NOT satisfied with the government’s insistence that they have all the solutions to the HSE’s A&E problems, WWN’s investigative reporter Ann Trope went undercover posing as a trolley to get some real answers.
Mere moments into putting myself in place as a trolley I could easily see that such is the overcrowding in the country’s A&E departments, there simply wasn’t any room for the Minister for Health to even set one foot in any A&E and see the situation for himself firsthand.
Shortly after placing myself in a crowded corridor a 78-year-old man was placed on me and left alone for a few hours as staff rushed around helplessly to meet the demands of the sick and infirm.
Despite the strain on my back and the constant coughing and gentle sobbing, these idle hours allowed me the time to read much of the Winter Initiative plan drafted by the HSE to deal with any potential overcrowding in hospitals over the winter months.
The HSE highlighted in their report that a number of factors could occur which would result in a serious stretching of services and A&E department overcrowding. However, according to freedom of information requests by fellow journalist Ken Foxe, an internal Department of Health email requested that such warnings be placed at the back of the report so as to allow a positive spin at the start of the document.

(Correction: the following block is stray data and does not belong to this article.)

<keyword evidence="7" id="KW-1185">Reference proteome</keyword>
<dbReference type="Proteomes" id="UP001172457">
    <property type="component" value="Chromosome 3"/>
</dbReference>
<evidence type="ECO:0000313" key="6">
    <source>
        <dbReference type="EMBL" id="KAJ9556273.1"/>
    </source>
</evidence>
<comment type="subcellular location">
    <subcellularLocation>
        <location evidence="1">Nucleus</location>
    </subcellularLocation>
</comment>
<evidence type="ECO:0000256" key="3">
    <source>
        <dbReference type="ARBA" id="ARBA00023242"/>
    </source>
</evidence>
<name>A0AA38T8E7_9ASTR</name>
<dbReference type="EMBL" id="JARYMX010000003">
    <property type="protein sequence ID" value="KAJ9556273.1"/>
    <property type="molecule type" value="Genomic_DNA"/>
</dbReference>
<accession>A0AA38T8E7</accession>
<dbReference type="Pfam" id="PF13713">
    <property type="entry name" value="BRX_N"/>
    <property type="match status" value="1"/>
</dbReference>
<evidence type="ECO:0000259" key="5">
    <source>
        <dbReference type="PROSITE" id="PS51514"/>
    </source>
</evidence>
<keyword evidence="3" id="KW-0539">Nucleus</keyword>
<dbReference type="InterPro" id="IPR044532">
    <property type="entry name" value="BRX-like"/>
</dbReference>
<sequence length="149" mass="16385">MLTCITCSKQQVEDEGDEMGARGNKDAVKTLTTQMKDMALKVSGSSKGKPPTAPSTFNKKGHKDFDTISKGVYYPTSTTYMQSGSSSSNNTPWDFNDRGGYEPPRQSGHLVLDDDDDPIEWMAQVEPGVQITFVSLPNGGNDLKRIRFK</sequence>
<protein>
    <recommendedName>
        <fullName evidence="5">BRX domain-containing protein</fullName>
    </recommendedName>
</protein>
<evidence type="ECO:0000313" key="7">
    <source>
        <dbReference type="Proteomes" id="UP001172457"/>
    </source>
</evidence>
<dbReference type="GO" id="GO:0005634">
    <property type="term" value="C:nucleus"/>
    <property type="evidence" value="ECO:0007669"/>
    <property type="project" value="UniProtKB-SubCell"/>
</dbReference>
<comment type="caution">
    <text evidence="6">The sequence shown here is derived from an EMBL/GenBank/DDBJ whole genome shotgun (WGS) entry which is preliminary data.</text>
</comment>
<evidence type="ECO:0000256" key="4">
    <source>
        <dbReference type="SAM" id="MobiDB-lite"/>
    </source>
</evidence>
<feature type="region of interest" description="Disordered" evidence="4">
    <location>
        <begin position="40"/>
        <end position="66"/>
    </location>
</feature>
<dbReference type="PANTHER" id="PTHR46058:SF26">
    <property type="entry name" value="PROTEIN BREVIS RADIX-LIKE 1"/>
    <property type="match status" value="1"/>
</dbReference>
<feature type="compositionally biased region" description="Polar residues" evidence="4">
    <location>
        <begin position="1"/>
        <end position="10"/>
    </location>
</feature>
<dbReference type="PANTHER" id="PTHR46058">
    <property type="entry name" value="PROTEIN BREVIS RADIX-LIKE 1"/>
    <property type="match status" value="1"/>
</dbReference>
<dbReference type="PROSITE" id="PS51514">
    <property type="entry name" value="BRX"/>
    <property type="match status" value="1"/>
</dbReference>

It was at this point the 78-year-old man lying on me was asked by a frazzled nurse if he was alright.
Frankly, 9-hours into my investigative work I was becoming bored so I turned to the internet to help amuse and distract me in equal measure. I had a good laugh at that old Fine Gael election poster on which Enda Kenny said he would bring an end to the scandal of A&E trolleys. I showed the elderly man on top of me the picture and my how he laughed. But that only brought on a coughing fit. I felt guilty, only a fraction of the guilt I’m sure Enda feels for having said that some 6 years ago.
12 hours in and a total of 40 opposition TDs had made the journey into the hospital to take a quick photo of the overcrowding for their social media accounts and carrying the weight of this flu-riddled elderly man was beginning to take its toll. He had become cold and rigid, and I began to worry he may pass his flu onto me.
I lay the man down in the corridor and thought of alerting staff to his presence as he appeared to have spotted breathing, but I checked the Minister for Health’s Twitter feed first and he said it was all under control so I just went straight home instead.
While the emergency department was busy, I felt considerable shame at realising I had gone in their looking for a scandal and after 12 hours I couldn’t really find anything out of the ordinary.